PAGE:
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LIS2Speech Project and Lexis Integration

Deaf and hard-of-hearing people can communicate with each other using Sign Language, but they may have difficulties in connecting with the rest of society. Sign Language Recognition is a field of study that started to be analysed back in 1983, but only in the last decade this task gained more attention. Most of the published works are related to American, Chinese and German sign languages. On the other hand, the number of studies on the Italian Sign Language (LIS) is still scarce.

In order to solve the expressed problem, Neural Networks, Deep Learning and Computer Vision have been exploited to create an application, called LIS2Speech (LIS2S), capable of returning the Italian translation of a LIS sign, performed within a recorded video. The method relies on hands, body and face skeletal features extracted from RGB videos without the need for any additional equipment, such as colour gloves. Since the goal is to embrace as many people as possible, LIS2S has been developed as a Progressive Web App, which is able to be run on any device, be it a computer or a smartphone, equipped with a camera.

The results obtained with the described approach are in line with those obtained by automatic tools that have been developed for other sign languages, allowing the model to correctly understand and discriminate between signs belonging to a vocabulary of 50 words, which is in accord with the size of other corpora for isolated sign language recognition. In addition, a new dataset for Continuous Sign Language Recognition (CSLR) has been created and is being constantly expanded, to create a publicly available benchmark for this kind of task.

Social problem

Spoken languages and sign languages are different in a number of important ways: the former make use of the “vocal – auditory” channel, since the sound is produced with the mouth and perceived with the ear; the latter instead use the “corporal – visual” channel, signs are produced with the body (hands, arms, facial expressions) and perceived with the eyes.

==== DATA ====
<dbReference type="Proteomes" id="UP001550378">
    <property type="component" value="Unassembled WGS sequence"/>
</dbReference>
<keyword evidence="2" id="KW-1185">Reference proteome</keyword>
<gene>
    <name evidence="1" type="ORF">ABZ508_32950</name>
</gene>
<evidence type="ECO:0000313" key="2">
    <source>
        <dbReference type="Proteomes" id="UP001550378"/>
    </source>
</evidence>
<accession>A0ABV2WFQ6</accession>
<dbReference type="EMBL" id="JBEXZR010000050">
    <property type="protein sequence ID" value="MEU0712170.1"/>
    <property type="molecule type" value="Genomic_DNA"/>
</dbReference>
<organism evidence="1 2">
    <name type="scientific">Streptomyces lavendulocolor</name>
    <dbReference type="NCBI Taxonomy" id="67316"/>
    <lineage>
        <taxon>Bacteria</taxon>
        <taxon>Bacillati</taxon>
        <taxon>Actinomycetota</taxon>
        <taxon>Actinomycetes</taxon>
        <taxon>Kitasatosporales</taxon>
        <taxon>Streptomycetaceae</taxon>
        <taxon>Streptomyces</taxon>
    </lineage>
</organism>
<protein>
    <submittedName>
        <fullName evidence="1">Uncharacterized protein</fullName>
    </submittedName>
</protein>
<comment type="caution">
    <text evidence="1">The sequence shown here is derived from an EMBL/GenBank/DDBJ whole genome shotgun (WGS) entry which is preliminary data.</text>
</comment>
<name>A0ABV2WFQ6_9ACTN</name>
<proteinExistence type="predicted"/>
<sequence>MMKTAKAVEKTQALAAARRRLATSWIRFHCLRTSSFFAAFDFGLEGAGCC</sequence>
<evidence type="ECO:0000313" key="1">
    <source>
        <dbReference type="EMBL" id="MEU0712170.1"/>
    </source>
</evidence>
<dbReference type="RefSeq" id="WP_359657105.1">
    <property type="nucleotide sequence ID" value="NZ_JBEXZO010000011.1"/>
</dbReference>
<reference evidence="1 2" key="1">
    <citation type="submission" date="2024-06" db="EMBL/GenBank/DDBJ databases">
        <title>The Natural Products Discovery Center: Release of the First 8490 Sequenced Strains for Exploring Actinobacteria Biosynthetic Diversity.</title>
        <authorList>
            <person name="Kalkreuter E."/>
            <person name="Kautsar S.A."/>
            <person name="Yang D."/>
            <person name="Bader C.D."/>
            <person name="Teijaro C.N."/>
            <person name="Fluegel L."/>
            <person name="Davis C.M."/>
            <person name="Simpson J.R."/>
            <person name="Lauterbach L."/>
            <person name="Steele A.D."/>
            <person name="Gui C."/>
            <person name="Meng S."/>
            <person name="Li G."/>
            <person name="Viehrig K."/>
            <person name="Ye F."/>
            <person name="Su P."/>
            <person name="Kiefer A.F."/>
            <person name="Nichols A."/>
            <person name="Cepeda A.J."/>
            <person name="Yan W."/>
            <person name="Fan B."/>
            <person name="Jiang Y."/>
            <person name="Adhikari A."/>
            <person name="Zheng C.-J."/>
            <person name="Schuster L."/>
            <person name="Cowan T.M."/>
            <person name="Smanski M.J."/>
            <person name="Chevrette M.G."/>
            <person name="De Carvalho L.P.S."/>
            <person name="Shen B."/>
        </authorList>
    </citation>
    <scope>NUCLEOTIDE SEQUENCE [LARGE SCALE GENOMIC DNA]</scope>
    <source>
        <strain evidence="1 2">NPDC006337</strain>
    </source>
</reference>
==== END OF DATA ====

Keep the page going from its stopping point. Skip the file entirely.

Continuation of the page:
There are several flavours of sign languages, due to the fact that they are not international, and even inside a national sign language different dialects are present. They are natural languages, since they evolved spontaneously wherever communities of deaf people had the possibility of communicating mutually, and are not derived from spoken languages, because they have their own vocabulary and grammatical structures.

The fundamental building block of a sign language is a gloss, which combines manual and non-manual features and represents the closest meaning of a sign. Based on the context, a specific feature can be the most important factor in the interpretation of a gloss: it may change the meaning of a verb, provide spatial or temporal information and discriminate between objects or people.

As known, there is an intrinsic difficulty in the communication between the deaf community and the rest of the society (according to ANSA, in 2018 there were more than 72 million people all over the world using sign languages), so the design of robust systems for automatic sign language recognition would largely reduce this gap.

The definition of Sign Language Recognition (SLR) can be expressed as the task of deducing glosses performed by a signer from video recordings. It can be considered some way related to human action or gesture recognition, but automatic SLR exhibits the following key additional challenges:

  • The interpretation of sign language is highly affected by the exact position in the surrounding space and context. For example, there are no personal pronouns (e.g., “he”, “she” etc.), because the signer points directly to any involved actor.
  • Many glosses are only discernible by their component non-manual features and they are usually difficult to be detected.
  • Based on the execution speed of a given gloss, it may have a different meaning. For instance, signers would not use two glosses to express “run quickly”, but they would simply accelerate the execution of the involved signs.

Machine Learning (ML) and Deep Learning (DL) mechanisms are the base of the so-called Computer Vision (CV); it is an interdisciplinary scientific field that deals with how computers can gain high-level understanding from digital images or videos. SLR is a task extremely related to CV; it takes advantage from the significant improvement in performance gained by many video-related tasks, thanks to the rise of deep networks.

LIS2Speech’s goal is to produce a tool useful for improving the integration of deaf people with the rest of the society; this tool should be easily accessible by anyone, and this is why the choice of developing an application able to be run on laptop or even smartphones has been taken.